A Fred Hutch and University of Washington team of virologists and bioengineers led by Dr. Keith Jerome has received a $200,000 grant — the first phase of up to $1.5 million in milestone-driven funding over four years — to develop nanocarrier technology to deliver therapies to reservoirs of dormant, HIV-infected cells.
The grant is from the New York-based amfAR, or Foundation for AIDS Research, as part of its “Countdown to a Cure for AIDS” initiative, which aims to achieve the scientific underpinnings of a cure by 2020. The hard-to-reach reservoirs are a key barrier to curing HIV.
Almost immediately upon infection, HIV begins to integrate itself into the DNA of some of the longest-lived cells of the body. There the virus lies dormant, unaffected by the lifesaving antiretroviral drugs that keep actively replicating HIV in check. But stop the medication, and the reservoirs rekindle infection.
Nanocarriers are extremely small particles that can be bioengineered to carry drugs to specific cells while limiting toxicity to other cells. In this case, the nanocarriers will target latently HIV-infected CD4 T cells in fluids and lymphoid tissues. Some of the nanocarriers will deliver latency- reversing agents in keeping with an HIV-cure approach that seeks to “kick,” or reawaken, the dormant virus so that it can then be killed.
What’s most unique about the study underway, said Jerome, is that other nanocarriers will deliver an antiproliferative agent called MMF. The project will test a hypothesis by Fred Hutch’s Dr. Joshua Schiffer, a mathematical modeler in the Vaccine and Infectious Disease Division, and Dr. Florian Hladik, an HIV expert also in VIDD, that slowing the replication rate of latently infected CD4 T cells will decrease the reservoir more rapidly than latency reversal alone.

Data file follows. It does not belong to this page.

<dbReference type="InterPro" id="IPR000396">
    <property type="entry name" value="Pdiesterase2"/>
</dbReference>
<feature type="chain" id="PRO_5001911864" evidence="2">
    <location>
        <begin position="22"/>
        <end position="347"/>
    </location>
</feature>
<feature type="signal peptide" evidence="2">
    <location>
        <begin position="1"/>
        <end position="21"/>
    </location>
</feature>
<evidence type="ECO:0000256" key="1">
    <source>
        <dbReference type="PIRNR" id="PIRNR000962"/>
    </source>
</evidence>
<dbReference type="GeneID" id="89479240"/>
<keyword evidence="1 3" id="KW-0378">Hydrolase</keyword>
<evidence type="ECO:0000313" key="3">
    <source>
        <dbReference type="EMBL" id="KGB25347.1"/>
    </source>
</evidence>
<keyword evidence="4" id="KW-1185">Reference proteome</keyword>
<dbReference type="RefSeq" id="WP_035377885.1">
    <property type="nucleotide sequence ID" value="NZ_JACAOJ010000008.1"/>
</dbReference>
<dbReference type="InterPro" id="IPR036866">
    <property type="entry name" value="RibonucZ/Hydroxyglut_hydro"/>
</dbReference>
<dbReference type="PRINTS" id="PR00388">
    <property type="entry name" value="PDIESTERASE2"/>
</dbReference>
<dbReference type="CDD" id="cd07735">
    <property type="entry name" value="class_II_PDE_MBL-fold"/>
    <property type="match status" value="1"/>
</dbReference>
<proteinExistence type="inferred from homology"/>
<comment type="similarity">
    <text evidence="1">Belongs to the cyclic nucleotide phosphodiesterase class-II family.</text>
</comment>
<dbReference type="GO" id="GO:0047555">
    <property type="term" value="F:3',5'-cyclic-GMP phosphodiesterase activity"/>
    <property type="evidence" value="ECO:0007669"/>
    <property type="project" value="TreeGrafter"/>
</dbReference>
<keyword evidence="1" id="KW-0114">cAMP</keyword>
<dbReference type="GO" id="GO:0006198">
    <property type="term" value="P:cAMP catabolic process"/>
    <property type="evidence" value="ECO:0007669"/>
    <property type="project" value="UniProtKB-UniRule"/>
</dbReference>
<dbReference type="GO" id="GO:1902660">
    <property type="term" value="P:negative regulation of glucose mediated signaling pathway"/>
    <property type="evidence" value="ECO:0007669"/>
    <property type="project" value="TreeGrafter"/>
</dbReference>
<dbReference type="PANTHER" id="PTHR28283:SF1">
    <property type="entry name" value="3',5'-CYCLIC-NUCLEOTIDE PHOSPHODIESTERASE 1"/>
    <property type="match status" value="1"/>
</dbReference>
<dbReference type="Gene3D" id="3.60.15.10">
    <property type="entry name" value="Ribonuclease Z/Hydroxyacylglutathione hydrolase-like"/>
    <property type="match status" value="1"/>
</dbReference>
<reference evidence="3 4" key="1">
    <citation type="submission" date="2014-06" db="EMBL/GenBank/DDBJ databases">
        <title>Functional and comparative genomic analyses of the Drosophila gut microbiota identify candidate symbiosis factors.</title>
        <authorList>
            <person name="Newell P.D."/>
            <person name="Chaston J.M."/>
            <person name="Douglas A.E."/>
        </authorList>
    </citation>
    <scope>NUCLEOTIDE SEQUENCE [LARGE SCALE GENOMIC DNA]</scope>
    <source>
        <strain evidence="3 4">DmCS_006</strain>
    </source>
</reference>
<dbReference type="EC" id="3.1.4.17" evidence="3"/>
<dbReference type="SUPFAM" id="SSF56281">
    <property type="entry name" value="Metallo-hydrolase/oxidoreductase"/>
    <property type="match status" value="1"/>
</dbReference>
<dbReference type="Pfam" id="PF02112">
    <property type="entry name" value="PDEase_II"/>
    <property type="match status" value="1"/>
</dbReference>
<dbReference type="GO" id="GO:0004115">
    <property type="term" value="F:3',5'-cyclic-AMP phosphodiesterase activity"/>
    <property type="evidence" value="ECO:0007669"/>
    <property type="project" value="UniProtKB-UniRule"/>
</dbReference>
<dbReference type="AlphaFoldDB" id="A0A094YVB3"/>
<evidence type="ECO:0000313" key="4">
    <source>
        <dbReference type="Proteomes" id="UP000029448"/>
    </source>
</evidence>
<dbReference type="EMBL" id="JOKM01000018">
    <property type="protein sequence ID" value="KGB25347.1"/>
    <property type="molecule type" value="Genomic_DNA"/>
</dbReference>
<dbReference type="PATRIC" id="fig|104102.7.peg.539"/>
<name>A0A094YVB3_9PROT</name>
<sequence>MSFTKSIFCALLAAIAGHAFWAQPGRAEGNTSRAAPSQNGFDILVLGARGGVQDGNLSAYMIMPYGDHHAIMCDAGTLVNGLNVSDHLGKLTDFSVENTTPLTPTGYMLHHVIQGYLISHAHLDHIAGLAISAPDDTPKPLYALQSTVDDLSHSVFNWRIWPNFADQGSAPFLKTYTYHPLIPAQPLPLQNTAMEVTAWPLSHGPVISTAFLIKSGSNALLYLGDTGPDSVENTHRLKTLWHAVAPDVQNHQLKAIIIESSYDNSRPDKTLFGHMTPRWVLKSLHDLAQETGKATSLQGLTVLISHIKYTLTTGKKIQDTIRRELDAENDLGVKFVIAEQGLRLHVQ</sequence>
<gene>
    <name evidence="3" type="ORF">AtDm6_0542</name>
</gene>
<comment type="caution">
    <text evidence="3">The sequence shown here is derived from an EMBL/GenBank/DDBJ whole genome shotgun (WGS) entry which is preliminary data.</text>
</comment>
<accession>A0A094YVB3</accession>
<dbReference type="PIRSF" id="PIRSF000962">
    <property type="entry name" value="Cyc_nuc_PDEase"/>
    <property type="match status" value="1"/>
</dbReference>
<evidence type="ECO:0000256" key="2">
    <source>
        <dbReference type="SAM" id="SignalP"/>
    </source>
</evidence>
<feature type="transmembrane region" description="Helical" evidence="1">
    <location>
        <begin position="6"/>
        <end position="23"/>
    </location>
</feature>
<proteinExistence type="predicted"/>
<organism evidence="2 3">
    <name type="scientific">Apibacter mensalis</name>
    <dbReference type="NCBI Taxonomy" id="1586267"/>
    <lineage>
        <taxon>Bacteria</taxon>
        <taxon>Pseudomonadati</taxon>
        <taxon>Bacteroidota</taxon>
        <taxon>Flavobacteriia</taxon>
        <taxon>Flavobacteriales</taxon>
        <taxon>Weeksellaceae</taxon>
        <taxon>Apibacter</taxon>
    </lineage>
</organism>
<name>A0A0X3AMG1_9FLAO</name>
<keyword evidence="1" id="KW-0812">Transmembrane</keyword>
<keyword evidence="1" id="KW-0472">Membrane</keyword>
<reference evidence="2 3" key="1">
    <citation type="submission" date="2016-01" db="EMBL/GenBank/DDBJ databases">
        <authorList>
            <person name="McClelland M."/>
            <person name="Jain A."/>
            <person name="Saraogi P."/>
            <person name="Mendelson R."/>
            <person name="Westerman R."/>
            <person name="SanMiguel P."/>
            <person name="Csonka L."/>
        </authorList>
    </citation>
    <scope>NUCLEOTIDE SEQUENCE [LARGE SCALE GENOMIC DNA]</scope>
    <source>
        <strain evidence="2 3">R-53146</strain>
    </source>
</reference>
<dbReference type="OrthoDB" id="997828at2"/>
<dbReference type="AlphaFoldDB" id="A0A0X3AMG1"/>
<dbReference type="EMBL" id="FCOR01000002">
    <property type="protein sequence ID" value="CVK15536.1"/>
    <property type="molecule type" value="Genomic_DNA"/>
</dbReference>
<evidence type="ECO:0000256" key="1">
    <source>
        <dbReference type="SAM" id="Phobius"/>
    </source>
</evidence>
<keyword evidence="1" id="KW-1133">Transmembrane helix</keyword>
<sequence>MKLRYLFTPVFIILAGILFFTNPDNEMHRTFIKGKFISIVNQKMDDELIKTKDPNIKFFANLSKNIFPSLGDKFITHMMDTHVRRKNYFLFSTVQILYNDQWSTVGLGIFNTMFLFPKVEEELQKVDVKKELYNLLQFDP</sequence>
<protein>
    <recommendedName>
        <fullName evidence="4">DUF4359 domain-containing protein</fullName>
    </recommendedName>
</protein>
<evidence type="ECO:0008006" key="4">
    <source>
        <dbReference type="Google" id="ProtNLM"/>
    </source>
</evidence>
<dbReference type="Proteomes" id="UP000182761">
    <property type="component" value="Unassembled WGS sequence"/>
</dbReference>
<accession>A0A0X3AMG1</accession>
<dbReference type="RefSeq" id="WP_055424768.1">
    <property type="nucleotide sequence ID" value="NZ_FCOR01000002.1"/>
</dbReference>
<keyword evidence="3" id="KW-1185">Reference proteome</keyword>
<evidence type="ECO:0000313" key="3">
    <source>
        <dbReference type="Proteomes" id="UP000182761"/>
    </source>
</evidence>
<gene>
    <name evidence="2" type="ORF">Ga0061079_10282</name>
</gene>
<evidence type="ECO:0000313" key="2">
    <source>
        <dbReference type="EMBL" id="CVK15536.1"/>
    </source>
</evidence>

“[Schiffer’s] mathematical models suggest that if one can slow down the rate of proliferation, one might dramatically speed the decay of the HIV reservoir,” Jerome said. “We have this particle that can get the antiproliferates to the right place and we can test this hypothesis to see if we get a measurable acceleration in decay of the reservoir.”
Schiffer is a co-investigator of the study, as is Hladik of Fred Hutch and UW. Another co-investigator, the UW’s Dr. Kim Woodrow, is a bioengineer who developed the nanoparticles and was critical to designing the proposal. Also on the project are UW microbiologists Drs. Shiu-Lok Hu and Robert Coombs, Fred Hutch statistician Dr. Amalia Magaret and Pharmacokinetics Lab Director Dr. Jeannine McCune, and University of Louisiana-Lafayette pathologist Dr. Francois Villinger.
Jerome is head of UW Virology, director of its Molecular Virology Laboratory and co-director, with Dr. Hans-Peter Kiem, of the Fred Hutch-based defeatHIV research group, which is studying cell and gene therapy and immunotherapy approaches to curing HIV.
— Mary Engel / Fred Hutch News Service
A recent study on cancer survivorship by Fred Hutch scientists has been chosen as one of 10 Research Highlights of 2016 by the National Cancer Institute’s Epidemiology and Genomics Research Program. The study, led by Dr. Eric Chow, examined how serious health outcomes differ between two groups of cancer survivors: those who’d been treated with a transplant of blood-forming stem cells (like a bone marrow transplant), and those who had not.